"I am personally offended by racial misconduct and discrimination and pledge to vigorously address and resolve any such allegations within the department," Moore said in a press release. Moore had yet to release the actual report to media at the time of his press release.
State Senator Kendrick Meek (DMiami), one of the legislators who pushed for the investigation due to the large number of complaints of racist discrimination that his office had received, said he was eager to review the report and how the DOC reached its conclusions. "I want to see that because it has to be a work of art. I was there in person; I heard what the people said. ... there's no justice in that department," Meek said.
Moore had said the DOC would improve their posting of job opportunities to respond to complaints by black guards that they are often passed over for promotions. Meek wondered why the state needed to improve things if it found nothing discriminatory about the job postings. "It's amazing how they can take corrective action but find no wrongdoing," Meek said.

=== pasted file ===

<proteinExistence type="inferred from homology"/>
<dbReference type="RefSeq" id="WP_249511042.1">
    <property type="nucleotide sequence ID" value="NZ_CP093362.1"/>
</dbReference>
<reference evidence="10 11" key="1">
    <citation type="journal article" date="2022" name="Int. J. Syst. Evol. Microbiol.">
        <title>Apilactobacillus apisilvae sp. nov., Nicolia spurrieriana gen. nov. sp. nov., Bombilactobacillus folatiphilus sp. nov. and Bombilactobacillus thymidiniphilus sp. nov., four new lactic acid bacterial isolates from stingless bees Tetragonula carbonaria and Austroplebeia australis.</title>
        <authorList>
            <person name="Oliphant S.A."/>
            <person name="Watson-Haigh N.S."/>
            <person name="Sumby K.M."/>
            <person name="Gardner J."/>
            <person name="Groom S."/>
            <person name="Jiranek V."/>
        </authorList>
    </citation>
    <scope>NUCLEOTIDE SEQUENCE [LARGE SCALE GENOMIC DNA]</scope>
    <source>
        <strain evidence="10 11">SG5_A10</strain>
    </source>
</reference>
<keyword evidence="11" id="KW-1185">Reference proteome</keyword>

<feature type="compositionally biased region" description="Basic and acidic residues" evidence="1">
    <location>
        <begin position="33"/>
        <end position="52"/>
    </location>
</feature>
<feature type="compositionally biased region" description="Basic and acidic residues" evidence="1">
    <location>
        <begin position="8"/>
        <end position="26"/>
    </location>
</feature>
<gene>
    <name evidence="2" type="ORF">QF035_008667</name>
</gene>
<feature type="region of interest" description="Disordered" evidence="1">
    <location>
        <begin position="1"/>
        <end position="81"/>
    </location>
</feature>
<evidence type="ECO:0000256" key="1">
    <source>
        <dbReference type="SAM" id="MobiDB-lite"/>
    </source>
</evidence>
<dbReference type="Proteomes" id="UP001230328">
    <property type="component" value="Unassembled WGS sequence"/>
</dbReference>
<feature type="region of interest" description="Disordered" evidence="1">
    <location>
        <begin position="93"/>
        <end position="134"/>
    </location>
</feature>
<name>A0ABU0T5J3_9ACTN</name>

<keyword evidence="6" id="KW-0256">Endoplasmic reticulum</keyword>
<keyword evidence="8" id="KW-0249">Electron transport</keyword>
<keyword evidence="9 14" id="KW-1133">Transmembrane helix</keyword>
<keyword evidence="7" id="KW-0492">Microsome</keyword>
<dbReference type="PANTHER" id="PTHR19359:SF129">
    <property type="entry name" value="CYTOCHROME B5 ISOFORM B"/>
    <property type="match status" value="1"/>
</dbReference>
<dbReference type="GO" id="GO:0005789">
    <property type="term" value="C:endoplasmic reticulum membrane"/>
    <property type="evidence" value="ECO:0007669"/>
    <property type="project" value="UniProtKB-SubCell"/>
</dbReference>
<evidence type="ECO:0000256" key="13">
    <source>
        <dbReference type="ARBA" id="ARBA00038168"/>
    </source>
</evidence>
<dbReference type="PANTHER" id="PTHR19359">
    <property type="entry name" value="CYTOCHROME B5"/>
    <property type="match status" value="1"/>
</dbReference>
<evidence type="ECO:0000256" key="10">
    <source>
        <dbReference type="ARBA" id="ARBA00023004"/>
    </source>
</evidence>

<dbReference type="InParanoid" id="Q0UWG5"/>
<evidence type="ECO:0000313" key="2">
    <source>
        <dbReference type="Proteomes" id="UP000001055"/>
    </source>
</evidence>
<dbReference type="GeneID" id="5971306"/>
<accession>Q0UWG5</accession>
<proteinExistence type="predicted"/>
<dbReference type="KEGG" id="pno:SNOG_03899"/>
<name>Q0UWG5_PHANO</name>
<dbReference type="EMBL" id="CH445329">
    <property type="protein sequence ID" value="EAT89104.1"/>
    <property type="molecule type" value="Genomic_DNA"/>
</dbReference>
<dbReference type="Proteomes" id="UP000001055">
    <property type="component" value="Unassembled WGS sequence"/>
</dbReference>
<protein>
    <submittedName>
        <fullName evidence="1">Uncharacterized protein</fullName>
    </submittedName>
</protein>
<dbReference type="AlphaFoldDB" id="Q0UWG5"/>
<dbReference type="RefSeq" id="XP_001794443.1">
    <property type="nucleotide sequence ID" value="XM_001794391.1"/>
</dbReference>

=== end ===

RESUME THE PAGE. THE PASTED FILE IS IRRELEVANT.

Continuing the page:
The Florida DOC claims that seven full time investigators worked on the report, interviewed more than 300 employees, and will "continue to monitor" four prisons: Tomoka Correctional Institution, Lake Correctional Institution, Marion Correctional Institution and the North Florida Reception Center. Presumably these prisons need "monitoring" because everything is fine. Tellingly, the issue of racist brutality and discrimination against prisoners is a non-issue and does not even merit investigation or a response. In the meantime, employment discrimination suits by black employees are still pending.
Source: St. Petersburg Times.
As a digital subscriber to Prison Legal News, you can access full text and downloads for this and other premium content.
Already a subscriber? Login